Britain is predicted to be hotter than Turkey this week as reports suggest this winter is likely to be the warmest since records began.
Although the UK saw its first frosts last week, the brief cold snap did not last as long as predicted, as winds carried the bitter blast over to Scandinavia, leaving Britain to bask in altogether milder climes.
As January draws to a close, Met Office forecasts seem unlikely to contradict predictions that what is traditionally the coldest month of the year will be the warmest since records began, more than 350 years ago.
Britain's mild winter weather has seen snowdrops, daffodils and hazel catkins flower around Britain, and conservation charity The Woodland Trust is investigating whether frogs have also been fooled into spawning early.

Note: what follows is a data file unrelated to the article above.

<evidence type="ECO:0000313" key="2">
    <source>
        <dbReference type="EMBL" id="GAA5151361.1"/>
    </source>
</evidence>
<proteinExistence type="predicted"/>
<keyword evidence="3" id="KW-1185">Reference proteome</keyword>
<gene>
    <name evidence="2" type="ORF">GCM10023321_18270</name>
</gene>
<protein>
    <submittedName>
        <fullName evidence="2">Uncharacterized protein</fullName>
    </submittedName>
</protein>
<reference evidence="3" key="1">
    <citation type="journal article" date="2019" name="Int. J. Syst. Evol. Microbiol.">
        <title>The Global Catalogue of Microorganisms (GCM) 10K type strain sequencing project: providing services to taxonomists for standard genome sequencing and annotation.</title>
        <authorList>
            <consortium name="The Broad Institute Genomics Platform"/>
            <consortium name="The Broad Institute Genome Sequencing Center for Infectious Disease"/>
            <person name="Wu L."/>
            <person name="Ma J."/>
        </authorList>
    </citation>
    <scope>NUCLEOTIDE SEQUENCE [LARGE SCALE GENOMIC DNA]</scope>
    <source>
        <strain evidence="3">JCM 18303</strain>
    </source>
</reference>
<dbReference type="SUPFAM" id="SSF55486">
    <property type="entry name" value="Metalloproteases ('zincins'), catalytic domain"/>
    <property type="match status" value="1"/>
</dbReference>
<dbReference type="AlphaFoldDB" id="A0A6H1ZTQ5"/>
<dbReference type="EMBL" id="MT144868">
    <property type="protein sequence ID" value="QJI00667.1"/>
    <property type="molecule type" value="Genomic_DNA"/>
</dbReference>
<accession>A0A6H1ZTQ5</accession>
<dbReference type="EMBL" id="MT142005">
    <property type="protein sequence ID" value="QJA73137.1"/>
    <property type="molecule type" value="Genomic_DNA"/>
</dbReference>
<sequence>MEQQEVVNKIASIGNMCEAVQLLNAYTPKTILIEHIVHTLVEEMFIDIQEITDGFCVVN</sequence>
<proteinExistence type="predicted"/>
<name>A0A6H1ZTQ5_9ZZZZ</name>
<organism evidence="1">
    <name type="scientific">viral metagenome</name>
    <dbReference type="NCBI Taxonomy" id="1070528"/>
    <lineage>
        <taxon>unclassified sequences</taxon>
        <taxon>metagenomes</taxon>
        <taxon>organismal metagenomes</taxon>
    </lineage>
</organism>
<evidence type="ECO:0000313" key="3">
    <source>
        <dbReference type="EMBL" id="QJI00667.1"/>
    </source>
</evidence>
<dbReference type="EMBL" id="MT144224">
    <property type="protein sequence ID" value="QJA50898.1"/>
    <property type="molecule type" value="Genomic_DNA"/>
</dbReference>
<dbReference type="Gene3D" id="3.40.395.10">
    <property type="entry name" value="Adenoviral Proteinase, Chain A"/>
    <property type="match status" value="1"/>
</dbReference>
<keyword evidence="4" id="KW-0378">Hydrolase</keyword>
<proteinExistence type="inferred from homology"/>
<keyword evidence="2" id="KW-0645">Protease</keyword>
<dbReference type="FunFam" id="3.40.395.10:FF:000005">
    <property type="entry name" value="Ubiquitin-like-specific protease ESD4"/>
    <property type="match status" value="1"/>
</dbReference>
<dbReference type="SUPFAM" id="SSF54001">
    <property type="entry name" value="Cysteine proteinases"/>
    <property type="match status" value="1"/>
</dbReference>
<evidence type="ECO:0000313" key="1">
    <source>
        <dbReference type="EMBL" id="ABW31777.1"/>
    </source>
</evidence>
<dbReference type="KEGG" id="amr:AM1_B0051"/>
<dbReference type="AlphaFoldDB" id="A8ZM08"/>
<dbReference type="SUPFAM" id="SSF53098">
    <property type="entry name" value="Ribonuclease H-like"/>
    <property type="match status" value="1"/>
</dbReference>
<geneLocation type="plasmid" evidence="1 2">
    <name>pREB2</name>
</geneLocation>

This week Met Office forecasts show a sunny start across the UK, with temperatures of 6-7 C in Southern parts of Britain. Further north, it is a couple of degrees colder, but consistent with wintry climes expected at this time of year.
On Tuesday yellow “be aware” warnings of snow have been issued across Northern parts of Scotland and North Eastern parts of England.
However the warnings are focussed on higher ground, and the white stuff is unlikely to last, as warmer temperatures turn snow to sleet and then rain by the time commuters are sat at their desks.
Temperatures hit double figures in Wednesday’s weather forecast with much of the country seeing highs of 10 or 11 degrees, putting Britain on course to beat the last winter’s average of 37.5F (3.1C)
The warmest winter on record was the 1868-9, where temperatures in central England were recorded at 6.8C.